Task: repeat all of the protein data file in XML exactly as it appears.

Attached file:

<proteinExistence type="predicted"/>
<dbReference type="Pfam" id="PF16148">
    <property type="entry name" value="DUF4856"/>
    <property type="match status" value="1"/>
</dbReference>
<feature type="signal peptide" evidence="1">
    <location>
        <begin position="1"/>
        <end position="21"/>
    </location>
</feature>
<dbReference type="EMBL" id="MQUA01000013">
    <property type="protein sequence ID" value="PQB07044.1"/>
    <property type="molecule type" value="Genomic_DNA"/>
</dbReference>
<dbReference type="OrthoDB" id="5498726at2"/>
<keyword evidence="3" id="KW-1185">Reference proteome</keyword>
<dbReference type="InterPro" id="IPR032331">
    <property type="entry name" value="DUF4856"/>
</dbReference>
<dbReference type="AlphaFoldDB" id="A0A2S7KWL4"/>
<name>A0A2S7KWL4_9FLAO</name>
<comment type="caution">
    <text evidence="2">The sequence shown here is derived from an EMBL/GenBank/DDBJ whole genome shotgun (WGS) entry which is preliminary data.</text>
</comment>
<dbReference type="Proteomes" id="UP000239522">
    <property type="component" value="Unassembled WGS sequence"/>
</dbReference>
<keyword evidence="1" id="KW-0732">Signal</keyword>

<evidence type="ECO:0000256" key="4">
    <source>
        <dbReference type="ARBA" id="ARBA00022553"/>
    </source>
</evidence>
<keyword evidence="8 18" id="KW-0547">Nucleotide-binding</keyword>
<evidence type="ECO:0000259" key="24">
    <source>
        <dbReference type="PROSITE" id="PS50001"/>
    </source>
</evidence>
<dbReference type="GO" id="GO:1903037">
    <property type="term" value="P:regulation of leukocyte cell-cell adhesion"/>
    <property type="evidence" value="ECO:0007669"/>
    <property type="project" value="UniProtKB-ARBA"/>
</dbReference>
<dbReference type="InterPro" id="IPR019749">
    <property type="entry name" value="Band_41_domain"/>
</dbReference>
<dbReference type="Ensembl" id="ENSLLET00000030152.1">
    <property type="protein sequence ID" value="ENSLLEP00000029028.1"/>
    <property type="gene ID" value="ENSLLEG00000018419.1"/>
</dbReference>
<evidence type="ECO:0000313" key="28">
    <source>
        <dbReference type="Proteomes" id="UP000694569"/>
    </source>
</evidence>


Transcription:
<proteinExistence type="predicted"/>
<dbReference type="Pfam" id="PF16148">
    <property type="entry name" value="DUF4856"/>
    <property type="match status" value="1"/>
</dbReference>
<feature type="signal peptide" evidence="1">
    <location>
        <begin position="1"/>
        <end position="21"/>
    </location>
</feature>
<dbReference type="EMBL" id="MQUA01000013">
    <property type="protein sequence ID" value="PQB07044.1"/>
    <property type="molecule type" value="Genomic_DNA"/>
</dbReference>
<dbReference type="OrthoDB" id="5498726at2"/>
<keyword evidence="3" id="KW-1185">Reference proteome</keyword>
<dbReference type="InterPro" id="IPR032331">
    <property type="entry name" value="DUF4856"/>
</dbReference>
<dbReference type="AlphaFoldDB" id="A0A2S7KWL4"/>
<name>A0A2S7KWL4_9FLAO</name>
<comment type="caution">
    <text evidence="2">The sequence shown here is derived from an EMBL/GenBank/DDBJ whole genome shotgun (WGS) entry which is preliminary data.</text>
</comment>
<dbReference type="Proteomes" id="UP000239522">
    <property type="component" value="Unassembled WGS sequence"/>
</dbReference>
<keyword evidence="1" id="KW-0732">Signal</keyword>

<evidence type="ECO:0000256" key="4">
    <source>
        <dbReference type="ARBA" id="ARBA00022553"/>
    </source>
</evidence>
<keyword evidence="8 18" id="KW-0547">Nucleotide-binding</keyword>
<evidence type="ECO:0000259" key="24">
    <source>
        <dbReference type="PROSITE" id="PS50001"/>
    </source>
</evidence>
<dbReference type="GO" id="GO:1903037">
    <property type="term" value="P:regulation of leukocyte cell-cell adhesion"/>
    <property type="evidence" value="ECO:0007669"/>
    <property type="project" value="UniProtKB-ARBA"/>
</dbReference>
<dbReference type="InterPro" id="IPR019749">
    <property type="entry name" value="Band_41_domain"/>
</dbReference>
<dbReference type="Ensembl" id="ENSLLET00000030152.1">
    <property type="protein sequence ID" value="ENSLLEP00000029028.1"/>
    <property type="gene ID" value="ENSLLEG00000018419.1"/>
</dbReference>
<evidence type="ECO:0000313" key="28">
    <source>
        <dbReference type="Proteomes" id="UP000694569"/>
    </source>
</evidence>